Mitch Marsh will miss the first Test against Pakistan after breaking his hand, opening the door for fellow Western Australia all-rounder Marcus Stoinis to come into Test contention.
The Women’s World T20 finished with an endearing West Indies beating an established Australia. But as the cricket world changes, the preceding competition is worth a detailed look.
As batting collectives, Australia and New Zealand adapted best to the slower pitches. There was an efficiency to their work, backed up by a reassurance that their sensibilities – calculated risks, pushing for twos – suited these decks when it came to setting the pace.
Ironically, the West Indies’ hell-for-leather approach won them their first world title but so nearly saw them knocked out at the group stage. They batted as though every pitch was a belter, attempting to hit through the line, which left them grimly defending 114 against India to make the semis.
From there, on the best decks of the tournament, they set 143 against New Zealand before chasing 149 in the final.
That final included five of the tournament’s 43 sixes, a drop from the 2014 edition in which 57 were struck. Boundaries were one reason: while they were brought in for women’s matches, most still pushed 65 metres.
Certainly, some of the players and coaches weren’t enamoured with how far out the sponge was set, but more relevant was what one television pundit described off-air as “wank turners”. With slow pitches begetting even slower bowling, fielders at the square-leg boundary were often found.
Few sixes came by brute force. Most went over long-on, through a batsman’s natural arc. The required timing, both down the pitch and into the ball, was perfected by a select few – Tammy Beaumont, Ellyse Perry, Susie Bates, Dane van Niekerk and heroine of the final Hayley Matthews. These women forgot about clearing ropes and cleared fences.
If anything, it was a tournament where the six returned to its classical place – the culmination of getting everything right.
It was never going to be a tournament for the fast bowlers, even if Shamilia Connell’s preliminary leap and dead-eye stare showed there was pace outside the established cartel. Katherine Brunt, one of the quickest on the circuit, put all her might into a bouncer that was descending as it reached Smitri Mandhana.
Instead, slower balls and cutters did the job. When they didn’t, out came the grenades.
Slow bowling in the women’s game is very much a chicken-and-egg situation. If you give players the fag-end of a square to play on – turgid, soft and unkempt – they will use bowlers who exploit it. That tossed-up bowling returns dividends and those bowlers push on.
Even commentators struggled to hide the tedium of an over of uber-flighted deliveries, but if they make players lose concentration and shape, why should they stop being bowled? As we saw in the opening game, Bangladesh packed away the moon balls as soon as India’s Harmanpreet Kaur and Veda Krishnamurthy started to send them into orbit.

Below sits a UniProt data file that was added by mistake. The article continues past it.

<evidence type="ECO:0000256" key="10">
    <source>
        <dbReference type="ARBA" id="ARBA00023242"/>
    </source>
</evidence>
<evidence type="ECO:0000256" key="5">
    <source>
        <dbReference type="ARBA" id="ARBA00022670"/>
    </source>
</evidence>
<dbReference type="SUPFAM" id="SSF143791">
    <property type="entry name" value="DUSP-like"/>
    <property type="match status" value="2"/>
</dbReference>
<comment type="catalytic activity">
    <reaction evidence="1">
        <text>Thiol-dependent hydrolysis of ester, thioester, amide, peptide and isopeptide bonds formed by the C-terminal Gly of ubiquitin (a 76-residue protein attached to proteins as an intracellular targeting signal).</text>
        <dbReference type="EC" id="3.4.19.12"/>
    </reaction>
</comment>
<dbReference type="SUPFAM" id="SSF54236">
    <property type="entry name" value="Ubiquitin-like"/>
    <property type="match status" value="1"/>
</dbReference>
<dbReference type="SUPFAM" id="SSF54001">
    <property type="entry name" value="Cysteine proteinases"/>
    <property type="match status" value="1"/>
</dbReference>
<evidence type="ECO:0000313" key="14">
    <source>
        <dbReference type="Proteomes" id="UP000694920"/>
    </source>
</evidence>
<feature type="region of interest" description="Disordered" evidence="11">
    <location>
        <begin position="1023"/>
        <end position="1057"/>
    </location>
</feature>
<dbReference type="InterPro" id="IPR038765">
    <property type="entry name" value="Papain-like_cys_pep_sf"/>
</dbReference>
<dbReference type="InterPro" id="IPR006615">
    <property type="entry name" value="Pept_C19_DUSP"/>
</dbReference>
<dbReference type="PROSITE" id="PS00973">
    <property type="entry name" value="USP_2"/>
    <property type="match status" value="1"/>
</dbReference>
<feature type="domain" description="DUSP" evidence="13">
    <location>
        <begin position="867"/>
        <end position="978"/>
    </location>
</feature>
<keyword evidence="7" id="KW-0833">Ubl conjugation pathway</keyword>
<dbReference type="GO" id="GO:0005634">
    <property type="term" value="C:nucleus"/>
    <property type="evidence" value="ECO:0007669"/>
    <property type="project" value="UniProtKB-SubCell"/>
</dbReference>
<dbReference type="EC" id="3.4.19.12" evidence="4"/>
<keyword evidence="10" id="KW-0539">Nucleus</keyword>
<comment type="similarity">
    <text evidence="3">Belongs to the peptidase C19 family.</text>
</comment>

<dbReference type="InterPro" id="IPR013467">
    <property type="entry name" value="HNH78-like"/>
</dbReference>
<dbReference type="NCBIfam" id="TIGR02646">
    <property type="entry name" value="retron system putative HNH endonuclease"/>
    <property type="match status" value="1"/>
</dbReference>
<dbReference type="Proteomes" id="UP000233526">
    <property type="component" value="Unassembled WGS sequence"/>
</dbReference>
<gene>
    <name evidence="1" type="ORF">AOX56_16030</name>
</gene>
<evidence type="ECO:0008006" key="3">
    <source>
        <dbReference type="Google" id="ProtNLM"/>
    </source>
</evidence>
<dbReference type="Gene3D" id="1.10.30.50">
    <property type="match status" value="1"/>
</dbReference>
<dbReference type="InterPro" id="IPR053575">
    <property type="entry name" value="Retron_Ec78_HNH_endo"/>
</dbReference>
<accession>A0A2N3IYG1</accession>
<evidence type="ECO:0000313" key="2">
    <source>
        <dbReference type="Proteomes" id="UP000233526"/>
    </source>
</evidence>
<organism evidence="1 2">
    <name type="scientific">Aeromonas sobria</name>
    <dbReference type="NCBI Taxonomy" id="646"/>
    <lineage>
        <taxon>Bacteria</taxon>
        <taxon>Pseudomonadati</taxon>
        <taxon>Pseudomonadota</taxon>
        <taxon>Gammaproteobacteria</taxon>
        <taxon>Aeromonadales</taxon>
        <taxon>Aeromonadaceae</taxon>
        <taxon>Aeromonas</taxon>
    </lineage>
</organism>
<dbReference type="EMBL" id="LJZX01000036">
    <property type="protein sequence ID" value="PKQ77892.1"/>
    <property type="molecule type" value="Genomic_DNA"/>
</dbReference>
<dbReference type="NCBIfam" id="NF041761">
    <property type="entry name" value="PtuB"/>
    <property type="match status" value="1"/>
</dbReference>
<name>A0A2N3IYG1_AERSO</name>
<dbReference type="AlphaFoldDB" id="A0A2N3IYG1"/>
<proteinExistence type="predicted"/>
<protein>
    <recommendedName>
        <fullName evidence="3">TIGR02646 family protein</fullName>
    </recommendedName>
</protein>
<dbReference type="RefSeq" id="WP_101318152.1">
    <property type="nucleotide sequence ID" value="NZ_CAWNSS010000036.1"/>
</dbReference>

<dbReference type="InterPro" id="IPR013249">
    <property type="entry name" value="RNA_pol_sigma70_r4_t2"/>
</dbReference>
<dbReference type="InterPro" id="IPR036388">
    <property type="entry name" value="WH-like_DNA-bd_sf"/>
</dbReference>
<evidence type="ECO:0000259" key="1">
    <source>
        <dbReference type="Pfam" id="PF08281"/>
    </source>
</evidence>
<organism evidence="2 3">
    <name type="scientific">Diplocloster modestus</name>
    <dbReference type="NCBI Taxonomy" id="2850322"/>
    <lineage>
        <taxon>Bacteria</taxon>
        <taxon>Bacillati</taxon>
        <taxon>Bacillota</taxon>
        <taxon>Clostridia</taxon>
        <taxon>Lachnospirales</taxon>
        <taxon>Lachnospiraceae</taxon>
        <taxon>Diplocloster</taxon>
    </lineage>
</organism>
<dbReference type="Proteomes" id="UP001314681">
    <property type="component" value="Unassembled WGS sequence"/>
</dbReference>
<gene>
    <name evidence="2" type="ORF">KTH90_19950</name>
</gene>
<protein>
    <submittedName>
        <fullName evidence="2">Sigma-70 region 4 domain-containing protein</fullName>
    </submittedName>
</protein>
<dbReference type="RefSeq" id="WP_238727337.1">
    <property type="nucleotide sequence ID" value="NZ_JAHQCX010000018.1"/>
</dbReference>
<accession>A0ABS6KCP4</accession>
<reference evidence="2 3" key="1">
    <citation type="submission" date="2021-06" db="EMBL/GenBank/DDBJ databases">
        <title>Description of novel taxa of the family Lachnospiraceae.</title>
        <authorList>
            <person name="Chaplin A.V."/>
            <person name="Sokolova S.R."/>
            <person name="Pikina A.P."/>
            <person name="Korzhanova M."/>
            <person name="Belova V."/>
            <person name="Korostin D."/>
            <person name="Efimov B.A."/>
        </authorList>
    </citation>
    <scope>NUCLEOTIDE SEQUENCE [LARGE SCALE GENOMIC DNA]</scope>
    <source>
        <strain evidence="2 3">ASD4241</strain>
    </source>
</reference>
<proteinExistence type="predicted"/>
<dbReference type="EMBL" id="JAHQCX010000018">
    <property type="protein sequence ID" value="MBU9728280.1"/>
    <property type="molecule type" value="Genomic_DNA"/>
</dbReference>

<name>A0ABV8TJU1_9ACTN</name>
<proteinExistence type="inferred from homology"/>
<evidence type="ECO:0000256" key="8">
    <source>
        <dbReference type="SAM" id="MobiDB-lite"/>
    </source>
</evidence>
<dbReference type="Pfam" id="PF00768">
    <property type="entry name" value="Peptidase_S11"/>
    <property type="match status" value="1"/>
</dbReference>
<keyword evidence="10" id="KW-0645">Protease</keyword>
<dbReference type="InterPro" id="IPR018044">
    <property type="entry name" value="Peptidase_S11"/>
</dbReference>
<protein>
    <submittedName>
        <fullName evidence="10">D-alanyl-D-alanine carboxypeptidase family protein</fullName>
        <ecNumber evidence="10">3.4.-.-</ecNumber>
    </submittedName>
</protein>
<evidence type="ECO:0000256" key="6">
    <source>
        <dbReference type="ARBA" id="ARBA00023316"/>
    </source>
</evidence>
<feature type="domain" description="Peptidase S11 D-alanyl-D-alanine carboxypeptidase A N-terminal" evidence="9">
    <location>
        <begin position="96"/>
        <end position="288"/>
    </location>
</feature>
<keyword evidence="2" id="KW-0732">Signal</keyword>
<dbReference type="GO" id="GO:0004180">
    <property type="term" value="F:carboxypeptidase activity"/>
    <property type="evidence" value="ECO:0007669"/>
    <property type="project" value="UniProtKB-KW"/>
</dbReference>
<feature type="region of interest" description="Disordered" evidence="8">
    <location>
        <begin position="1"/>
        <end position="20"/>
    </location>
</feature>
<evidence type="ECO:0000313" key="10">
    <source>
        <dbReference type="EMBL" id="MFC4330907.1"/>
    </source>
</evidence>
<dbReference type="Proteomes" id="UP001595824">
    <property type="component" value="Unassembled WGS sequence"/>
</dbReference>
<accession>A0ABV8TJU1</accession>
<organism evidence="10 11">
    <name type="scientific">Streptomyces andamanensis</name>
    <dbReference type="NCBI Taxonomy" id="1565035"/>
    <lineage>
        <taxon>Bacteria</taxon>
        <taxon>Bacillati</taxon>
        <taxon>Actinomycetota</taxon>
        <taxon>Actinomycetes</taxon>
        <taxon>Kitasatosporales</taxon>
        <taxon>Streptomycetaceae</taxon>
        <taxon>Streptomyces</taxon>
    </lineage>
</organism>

That’s not to say there wasn’t a lot of skill on show. When Leigh Kasperek bowls in New Zealand, she comes right over the ball and through the crease. Even when she flights it, she knows she’ll get something off the pitch to skid on and beat charging batsmen or disrupt their rhythm. Without the harder surface, she kept things wicket-to-wicket, pulling her length back against compulsive sweepers.
Pakistan’s Anam Amin was smart enough to serve up some flatter, round-arm orthodox spin when the pitches ragged. Sune Luus of South Africa was able to bang out length and let the natural variations of leg-spin do the rest.
Even Kaur, who often bustles in with medium pace, bowled a bit of everything – leggies and googlies – and got in the face of her opponents to elicit mistakes.
Jenny Gunn, for the purposes of this tournament, was classified by England as a spinner. She came off her full run to deliver full, half-paced cutters that went for 4.52 an over.
Perhaps the most exciting aspect of this World T20 was seeing the personalities of each side. A point often made of Associates – or any team at a developmental disadvantage – is that they have to do things by the book. Like learning a language, it’s only when you become fluent that you are able to add the flourishes of slang.
Australia, New Zealand, India and England are all settled in the women’s game as orators who joust in high speech. The West Indies came in with unwavering belligerence and broke up the party.
Pakistan, with much to learn, picked up an infectious strut that showed the world they were comfortable in their own skin. South Africa’s young core will be better for the experience of tough matches against Australia and New Zealand.
Whether this is a tournament that won new fans remains to be seen. Some of the most exciting group games weren’t televised. Then again, some thrilling endings were brought about by weak passages of cricket that would have drawn their own ire.
What is clear is that women’s cricket feels like it’s on the cusp of an evolutionary jolt. The teams below the established four are improving, getting smarter and are more willing to take risks. The best teams realise that they are ceding ground and need to find new ways to reassert their authority.
The game is growing as we watch. That’s good for everyone.
Vithushan Ehantharajah is a sportswriter for ESPNcricinfo, the Guardian, All Out Cricket and Yahoo Sport